which often shares long-term goals with the company. Thus unions seldom play an effective role
in labour disputes.
Summary:
oIntercountry variations in culture, economic systems, labour costs, and legal and industrial
relations system complicate the taste of selecting, training, and managing employees abroad. These
variations result in corresponding differences which make the job of expatriate managers much
more complex and difficult than when at home. International assignments thus run a relatively
high risk of failing unless these differences are taken into account when selecting, training, and
compensating international assignees.
Selection for Global Assignments:
International managers can be expatriates, locals, or third-country nationals. Most managerial positions
are filled by locals rather than expatriates in both headquarters and foreign subsidiary operations.
Advantages for using locals:
oThere are several reasons to rely on local, host-country management talent for filling the
foreign subsidiary’s management ranks.
Many people simply prefer not to work at a foreign country, and in general the
cost of using expatriates is far greater than the cost of using local management
talent.
Also, there may also be a fear that expatriates, knowing that they are posted to the
foreign subsidiary for only a few years, may overemphasize short-term projects
rather than focus on perhaps more necessary long-term tasks.
Disadvantages:
oThere are also several reasons for using expatriates either parent-country or third-
country nationals- for staffing subsidiaries.
The major reason is technical competence. (Unable to find locals with the
required technical qualifications.)
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Description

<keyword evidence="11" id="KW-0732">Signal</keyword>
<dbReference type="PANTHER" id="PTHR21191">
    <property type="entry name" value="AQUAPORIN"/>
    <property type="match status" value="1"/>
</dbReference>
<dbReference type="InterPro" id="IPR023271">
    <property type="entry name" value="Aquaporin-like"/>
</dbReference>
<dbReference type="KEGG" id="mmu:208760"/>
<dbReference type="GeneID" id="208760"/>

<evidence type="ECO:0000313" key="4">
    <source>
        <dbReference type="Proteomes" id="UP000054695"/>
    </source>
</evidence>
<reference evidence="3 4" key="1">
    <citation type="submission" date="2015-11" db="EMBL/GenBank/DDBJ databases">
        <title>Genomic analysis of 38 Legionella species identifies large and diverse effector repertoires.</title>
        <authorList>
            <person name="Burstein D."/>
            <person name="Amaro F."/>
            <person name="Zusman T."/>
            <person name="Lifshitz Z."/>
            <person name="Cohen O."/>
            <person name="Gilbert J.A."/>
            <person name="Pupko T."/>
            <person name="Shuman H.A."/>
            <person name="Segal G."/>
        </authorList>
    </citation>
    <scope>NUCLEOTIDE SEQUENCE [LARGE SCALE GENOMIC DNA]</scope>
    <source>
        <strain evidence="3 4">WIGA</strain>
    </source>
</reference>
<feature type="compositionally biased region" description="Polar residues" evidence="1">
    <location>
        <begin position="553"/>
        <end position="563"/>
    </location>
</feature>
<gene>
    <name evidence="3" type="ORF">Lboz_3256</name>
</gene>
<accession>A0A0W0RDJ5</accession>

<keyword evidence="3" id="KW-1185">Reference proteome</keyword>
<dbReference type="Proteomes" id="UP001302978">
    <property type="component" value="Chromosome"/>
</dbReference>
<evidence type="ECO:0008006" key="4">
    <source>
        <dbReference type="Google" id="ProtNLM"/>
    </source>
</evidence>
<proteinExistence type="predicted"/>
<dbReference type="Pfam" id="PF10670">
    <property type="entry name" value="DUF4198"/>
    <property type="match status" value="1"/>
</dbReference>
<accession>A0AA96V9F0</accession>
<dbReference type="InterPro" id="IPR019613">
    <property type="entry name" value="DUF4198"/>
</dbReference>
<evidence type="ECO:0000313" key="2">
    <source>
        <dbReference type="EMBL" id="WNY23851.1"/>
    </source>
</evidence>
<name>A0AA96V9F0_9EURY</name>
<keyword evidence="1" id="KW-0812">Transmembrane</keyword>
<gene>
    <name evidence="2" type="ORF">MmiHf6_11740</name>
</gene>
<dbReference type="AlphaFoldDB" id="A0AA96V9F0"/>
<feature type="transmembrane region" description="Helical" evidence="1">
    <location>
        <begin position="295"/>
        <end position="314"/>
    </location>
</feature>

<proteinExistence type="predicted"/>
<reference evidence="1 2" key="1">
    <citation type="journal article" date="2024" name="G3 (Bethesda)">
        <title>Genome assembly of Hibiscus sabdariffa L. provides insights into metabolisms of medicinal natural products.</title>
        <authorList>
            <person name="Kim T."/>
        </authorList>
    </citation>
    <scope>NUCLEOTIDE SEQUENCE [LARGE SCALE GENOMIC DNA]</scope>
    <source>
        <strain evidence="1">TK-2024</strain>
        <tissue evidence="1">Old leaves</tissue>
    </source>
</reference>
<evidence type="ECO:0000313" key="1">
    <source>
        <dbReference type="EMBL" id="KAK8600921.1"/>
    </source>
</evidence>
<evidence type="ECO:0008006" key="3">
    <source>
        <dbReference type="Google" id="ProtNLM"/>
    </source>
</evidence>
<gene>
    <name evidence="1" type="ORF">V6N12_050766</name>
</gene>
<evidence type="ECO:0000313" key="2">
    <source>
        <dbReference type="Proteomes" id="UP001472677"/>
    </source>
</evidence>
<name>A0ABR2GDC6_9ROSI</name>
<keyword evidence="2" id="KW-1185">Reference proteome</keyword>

Textbook: How Intercountry Differences Affect HRM: To a large extent, companies operating only within Canadas borders have the luxury of dealing with a relatively limited set of economic, cultural, and legal variables. However, a company that is operating multiple units abroad does not operate in an environment of such relative homogeneity with respect to HRM. For example, minimum legally mandated holidays may range from none in the United States to 5 weeks per year in Luxembourg. In addition, although there are no formal requirements for employee participation in Italy, employee representatives on boards of directors are required in companies with more than 30 employees in Denmark. Other issues such as kidnaping and corruption would make HR policies and procedures differ among countries in which each subsidiary is based. Intercountry Differences: Cultural Factor: o Wide-ranging cultural differences from country to country demand corresponding differences in HR practices among a companys foreign subsidiaries. The first step is understanding the differences in underlying cultural values in different societies. o For example, societies differ in power distance: an inequality in some countries (such as Mexico and Japan) than others (such as Sweden.) Abuse of managerial power in the form of bullying and harassment is widely tolerated in Japan. o Societies also differ when it comes to individualism vs. collectivism the degree to which ties between individuals are normally loose rather than close. o In more individualistic countries such as Canada, individuals look out for themselves and their immediate families. However, in more collectivist countries such as China, and individuals identity is very strongly linked to their extended family group, and sometimes even to their work group. o Such intercountry cultural differences have several HR implications. They suggest the need for adapting HR prices, such as training and pay plans, to local cultural norms. They also suggest that HR staff members in foreign subsidiary should include host-country citizens. A high degree of sensitivity and empathy for the cultural and attitudinal demands of co- workers is always important when selecting expatriate employees to staff overseas operations. Such sensitivity is especially important when the job is HRM and the work involves human jobs like interviewing, testing, orienting, training, etc. Economic Systems: o Differences in economic systems among countries also translate into intercountry differences in HR practices. o In free enterprise systems, the need for efficiency tend to favour HR policies that value productivity, efficient workers, and staff cutting where market forces dictate. Moving along the scale toward more socialist systems, HR practices tend to shift toward preventing unemployment, even at the expense of sacrificing efficiency. For example, in communist Vietnam, workplace culture involves a siesta after lunch for workers, and managers spending a lot of time out of the office enhancing personal and social relationships. Legal Systems: o Labour laws vary considerably across the world. www.notesolution.com